Gyeongju was once the capital of the long-lasting Silla dynasty which started in 57 BC, ran for almost a thousand years, and grew to rule most of the Korean peninsula. Often described as a ‘museum without walls’ the area in and around the main city has more palace ruins, burial mounds, rock carvings and Buddha statues than anywhere else in South Korea. With so much to see, it was tough to decide where to spend our time..
The Gyeongju “Tumuli” (Burial Mounds)
The tumuli, or burial mounds, were a lot bigger than we thought they’d be, and the many open parks to the south of the city are full of them. Their size denotes the importance of the person buried inside, and while some have been looted or excavated over the years, a lot of them have been left untouched.
In the Daereungwon Tomb Complex, the highlight is the Cheonmachong tumulus – half of the mound has been hollowed out so you can see the construction from the inside. In this tomb, believed to be that of an unknown Silla King, the body was laid east-to-west, surrounded by a large, thick wooden coffin, which was covered in rocks, then covered in earth to form the mound. Replicas of the items buried with the King are on display, including a piece of his saddle that depicts a flying horse which gives the tumulus its name.
Just next to the tumuli is the Cheomseongdae Observatory. Built around 632~647, it is the oldest astronomical observatory in East Asia. It has 12 main stones forming the base – 1 for each month, 30 layers – one for each day of the month, and is constructed of 366 stones – one for each day of the year (OK, they’re one or two off!). Unlike the tumuli, we were expecting the tower to be a lot bigger than its description belies!
Still surrounded by tumuli (yes, there are a lot of them!), are several lotus ponds. We were just a little late to catch them at their best, but we were just in time to see the tadpoles turning into itty-bitty frogs!
Bulguksa Temple and Seokguram
Bulguksa temple is on the UNESCO World Heritage list and if that isn’t reason enough to visit, it’s also listed as a national Historic and Scenic Site and home to a number of designated national treasures as well as being the head temple of the 11th district of the Jogye Order of Korean Buddhism!
We arrived by bus and made our way up the steep winding pathway and through the lovely landscaped pond area to be greeted by the two magnificent stone staircases that lead up to the temple. In the main courtyard are Dabotap and Seokgatap – a pair of stone pagodas that are national treasures, one of which features on the ₩10 coin.
Bulguksa temple is beautiful. We especially loved the brightly painted eaves and the separate courtyards that had their own distinctive styles – particularly Nahanjeon which was surrounded by little piles of stones, and the surprise of a finding a bronze pig in front of Geuknakjeon!
From Bulguksa, we made the short hike through the forest to the Seokguram Grotto..
The Seokguram Grotto was completed in 772 and is home to a large stone sculpture of the Seokgamoni Buddha, the historic Buddha at the moment of enlightenment, which is regarded as one of the best examples in the world.
Golgulsa Temple, home of the Sunmudo Martial Art
The Golgulsa temple is the home of Sunmudo, a Korean martial art practiced by Buddhist monks initially as a method of dynamic meditation, and later revived to help repel invasions from the Japanese.
Set in a valley up the the side of Mt. Hamwol, the road through the grounds gets progressively steeper, and culminates in a hillside temple with an outside training area and display platform where demonstrations take place. As we had some time, we climbed up to see the Buddha carvings, and watched a chanting monk in Korea’s only cave temple.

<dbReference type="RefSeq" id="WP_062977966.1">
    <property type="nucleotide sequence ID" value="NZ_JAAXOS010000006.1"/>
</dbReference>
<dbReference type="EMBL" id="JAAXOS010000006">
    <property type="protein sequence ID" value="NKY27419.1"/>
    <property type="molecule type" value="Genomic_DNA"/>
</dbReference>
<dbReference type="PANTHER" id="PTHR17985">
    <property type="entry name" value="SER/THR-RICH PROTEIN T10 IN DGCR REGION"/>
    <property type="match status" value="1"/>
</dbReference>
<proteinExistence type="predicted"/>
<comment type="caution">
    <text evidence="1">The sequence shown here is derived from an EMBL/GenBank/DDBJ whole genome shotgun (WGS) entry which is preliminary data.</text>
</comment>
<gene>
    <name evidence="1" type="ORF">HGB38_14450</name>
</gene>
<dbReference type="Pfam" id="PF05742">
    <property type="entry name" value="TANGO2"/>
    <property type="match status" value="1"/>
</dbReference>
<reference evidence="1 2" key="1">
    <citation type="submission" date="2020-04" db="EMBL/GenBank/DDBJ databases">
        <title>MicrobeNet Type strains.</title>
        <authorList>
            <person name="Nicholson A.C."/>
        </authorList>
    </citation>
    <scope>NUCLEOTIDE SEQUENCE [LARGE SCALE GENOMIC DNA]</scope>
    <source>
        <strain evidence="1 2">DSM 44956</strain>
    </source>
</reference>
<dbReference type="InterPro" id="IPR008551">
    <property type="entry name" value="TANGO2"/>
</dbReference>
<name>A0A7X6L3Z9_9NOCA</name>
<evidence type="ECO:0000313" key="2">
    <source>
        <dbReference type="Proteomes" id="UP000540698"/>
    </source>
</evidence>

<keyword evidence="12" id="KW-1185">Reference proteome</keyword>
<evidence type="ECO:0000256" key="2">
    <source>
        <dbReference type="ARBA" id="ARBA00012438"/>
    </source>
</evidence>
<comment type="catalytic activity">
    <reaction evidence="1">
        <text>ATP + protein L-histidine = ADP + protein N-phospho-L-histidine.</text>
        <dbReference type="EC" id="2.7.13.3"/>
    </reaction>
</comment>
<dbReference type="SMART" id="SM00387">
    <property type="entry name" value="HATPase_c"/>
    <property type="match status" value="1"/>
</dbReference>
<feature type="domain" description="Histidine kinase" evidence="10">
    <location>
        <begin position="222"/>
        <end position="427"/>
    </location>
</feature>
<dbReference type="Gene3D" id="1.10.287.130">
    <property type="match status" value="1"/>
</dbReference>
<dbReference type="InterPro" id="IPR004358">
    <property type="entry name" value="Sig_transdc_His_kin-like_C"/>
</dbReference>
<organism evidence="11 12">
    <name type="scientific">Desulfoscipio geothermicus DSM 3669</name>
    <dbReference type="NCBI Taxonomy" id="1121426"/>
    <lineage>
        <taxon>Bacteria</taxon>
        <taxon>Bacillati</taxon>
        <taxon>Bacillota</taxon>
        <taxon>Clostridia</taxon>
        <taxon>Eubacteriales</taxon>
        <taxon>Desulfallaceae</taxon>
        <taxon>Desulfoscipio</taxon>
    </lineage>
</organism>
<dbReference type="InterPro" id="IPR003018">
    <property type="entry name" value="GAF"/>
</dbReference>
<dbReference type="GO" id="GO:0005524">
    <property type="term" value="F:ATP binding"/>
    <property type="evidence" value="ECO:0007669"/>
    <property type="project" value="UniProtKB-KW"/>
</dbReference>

Every day at 11am and 3:30pm (except Mondays), students of the temple give a short demonstration of their skills and flexibility, which was very impressive indeed! The head monk’s routine looked more like Ashtanga yoga to our eyes, and in his Korean speech afterward we heard him say ‘yoga’ a few times. It made us want to take up our practice again..
Namsan Mountain Range Hike – the museum without walls
While the whole of Gyeongju befits its description of a ‘museum without walls’, we agree with Jim Cheney’s sentiment that nowhere in Gyeongju is this truer than the Namsan mountain range.
The range itself is 8km by 12km and contains various artefacts thought to date from the Silla period. We chose a simple yet steep climb up the Samneung Valley to the top of Mt Geumobong (468m high), and down the Yongjanggol valley on the same side of the Namsan range.
I don’t think it would have mattered which path we chose, it seemed like every few steps there was a signpost directing us left or right a few metres to some carving, statue or other point of interest. Not only was it great to see so many works of art in such close proximity (and without barriers or ropes), but it helped break up the hike so it didn’t feel so strenuous!
We were only in Gyeongju for a few days and we packed quite a bit of sightseeing in. We’re glad we did – there’s so much to see here and having a lot of it outside is a welcome change from air-conditioned museums!
Hi Both, Great to get some information about this little known (to me anyway) country. The little I know comes mainly from the USA’s involvement during the Korean War, so very refreshing to see and read about the history and culture.
mum & dad
Thanks Dad, it was little known to us too before we arrived! Having not really enjoyed history at school, I seem to have developed a fascination for it – or more accurately, I like to hear the other side of the story from what we have learned in the west.
South Korea is starting to grow on me.. :o) xx
Thanks Dad, it was little known to us too before we arrived! :o) xx